A 25-year-old Chinese national has been arrested in Hobart, becoming the third person charged by Australian Border Force (ABF), for importing over 101 kilograms of ephedrine concealed in cow milking machines.
On 11 July 2017, ABF officers at the Sydney Container Examination facility targeted a consignment from China for examination. X-ray screening revealed anomalies in the milking machines and after deconstructing them, officers located more than 60 foil packages containing ephedrine, a precursor used to manufacture methamphetamine or “ice”.
On 20 July 2017, a 25-year-old male Chinese national and a 26-year-old male Chinese national were arrested by ABF investigators after accessing the consignment in Sydney. Both were charged under section 307.11 of the Criminal Code 1995 for importing a commercial quantity of a border controlled precursor. Both cases are ongoing in the courts.
Following extensive further investigations, ABF officers executed Customs Act warrants on multiple residential addresses in the Hobart area on Thursday 14 June 2018 with the assistance of officers from Tasmania Police.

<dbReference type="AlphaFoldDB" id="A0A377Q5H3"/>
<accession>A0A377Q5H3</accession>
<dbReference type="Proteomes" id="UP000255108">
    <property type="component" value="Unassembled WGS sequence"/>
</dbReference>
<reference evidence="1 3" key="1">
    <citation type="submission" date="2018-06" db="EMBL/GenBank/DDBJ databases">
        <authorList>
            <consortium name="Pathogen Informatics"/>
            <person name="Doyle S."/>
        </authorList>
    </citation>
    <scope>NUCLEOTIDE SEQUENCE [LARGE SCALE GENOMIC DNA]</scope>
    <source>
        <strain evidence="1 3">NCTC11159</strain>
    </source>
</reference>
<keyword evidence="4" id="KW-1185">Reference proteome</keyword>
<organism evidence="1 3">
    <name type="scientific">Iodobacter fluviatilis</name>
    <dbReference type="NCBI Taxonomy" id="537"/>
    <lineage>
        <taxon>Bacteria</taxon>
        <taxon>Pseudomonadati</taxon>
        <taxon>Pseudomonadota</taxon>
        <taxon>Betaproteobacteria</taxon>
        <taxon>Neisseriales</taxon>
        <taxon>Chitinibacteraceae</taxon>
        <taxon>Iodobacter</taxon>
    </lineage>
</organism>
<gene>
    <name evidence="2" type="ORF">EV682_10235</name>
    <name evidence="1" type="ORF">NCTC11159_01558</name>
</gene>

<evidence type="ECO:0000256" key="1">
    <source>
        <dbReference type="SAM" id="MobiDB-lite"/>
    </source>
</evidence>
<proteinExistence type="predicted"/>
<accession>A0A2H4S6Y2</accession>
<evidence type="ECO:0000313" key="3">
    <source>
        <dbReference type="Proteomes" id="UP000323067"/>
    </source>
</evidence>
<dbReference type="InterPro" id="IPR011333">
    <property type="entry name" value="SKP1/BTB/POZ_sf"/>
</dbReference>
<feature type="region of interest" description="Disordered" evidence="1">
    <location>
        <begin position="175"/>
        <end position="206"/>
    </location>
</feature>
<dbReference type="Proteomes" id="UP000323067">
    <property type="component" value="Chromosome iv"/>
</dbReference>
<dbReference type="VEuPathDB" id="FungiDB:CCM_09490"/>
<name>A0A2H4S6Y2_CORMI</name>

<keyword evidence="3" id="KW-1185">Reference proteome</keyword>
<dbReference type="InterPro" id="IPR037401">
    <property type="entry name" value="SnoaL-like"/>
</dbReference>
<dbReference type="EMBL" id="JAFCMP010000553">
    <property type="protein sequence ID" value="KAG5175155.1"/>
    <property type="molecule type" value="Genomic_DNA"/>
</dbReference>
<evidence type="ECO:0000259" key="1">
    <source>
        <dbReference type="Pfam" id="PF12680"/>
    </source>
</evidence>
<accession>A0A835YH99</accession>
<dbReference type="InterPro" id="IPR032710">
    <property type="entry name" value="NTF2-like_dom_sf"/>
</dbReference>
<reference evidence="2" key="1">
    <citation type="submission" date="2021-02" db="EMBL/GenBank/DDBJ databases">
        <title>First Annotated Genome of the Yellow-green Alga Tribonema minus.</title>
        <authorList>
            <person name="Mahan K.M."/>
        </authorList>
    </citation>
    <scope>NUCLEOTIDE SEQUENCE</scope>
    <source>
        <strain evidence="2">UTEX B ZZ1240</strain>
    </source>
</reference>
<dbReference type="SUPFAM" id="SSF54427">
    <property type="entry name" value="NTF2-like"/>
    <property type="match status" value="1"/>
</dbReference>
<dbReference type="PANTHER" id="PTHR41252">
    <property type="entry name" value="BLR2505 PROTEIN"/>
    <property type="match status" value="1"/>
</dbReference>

During the warrants, ABF investigators located documentary evidence relating to the importation, as well as a significant amount of drug paraphernalia and small quantities of narcotics, which were referred to Tasmania Police for investigation.
Subsequent to the warrants being executed, a 25-year-old man was arrested by ABF investigators in Hobart. He was charged under section 307.11 of the Criminal Code 1995 for importing a commercial quantity of a border controlled precursor. Arrangements are being made for him to be extradited to NSW.
ABF Commander Enforcement Command, Graeme Grosse, said the case should serve as a warning to criminals that the ABF will tirelessly investigate these offences and track down those responsible, no matter where they hide.
“Our investigators have pursued this case for almost 12 months, and working with our domestic law enforcement partners, the ABF has once again stopped a significant amount of ephedrine entering the country,” Commander Grosse said.
“We know the significant damage “ice” is having on communities around the country which is why we are committed to stopping these substances from hitting the street and catching those responsible for bringing them into Australia”.
People with information about the importation of illicit drugs and precursors should contact Border Watch at Australia.gov.au/borderwatch. By reporting suspicious activities, you help protect Australia’s border. Information can be provided anonymously.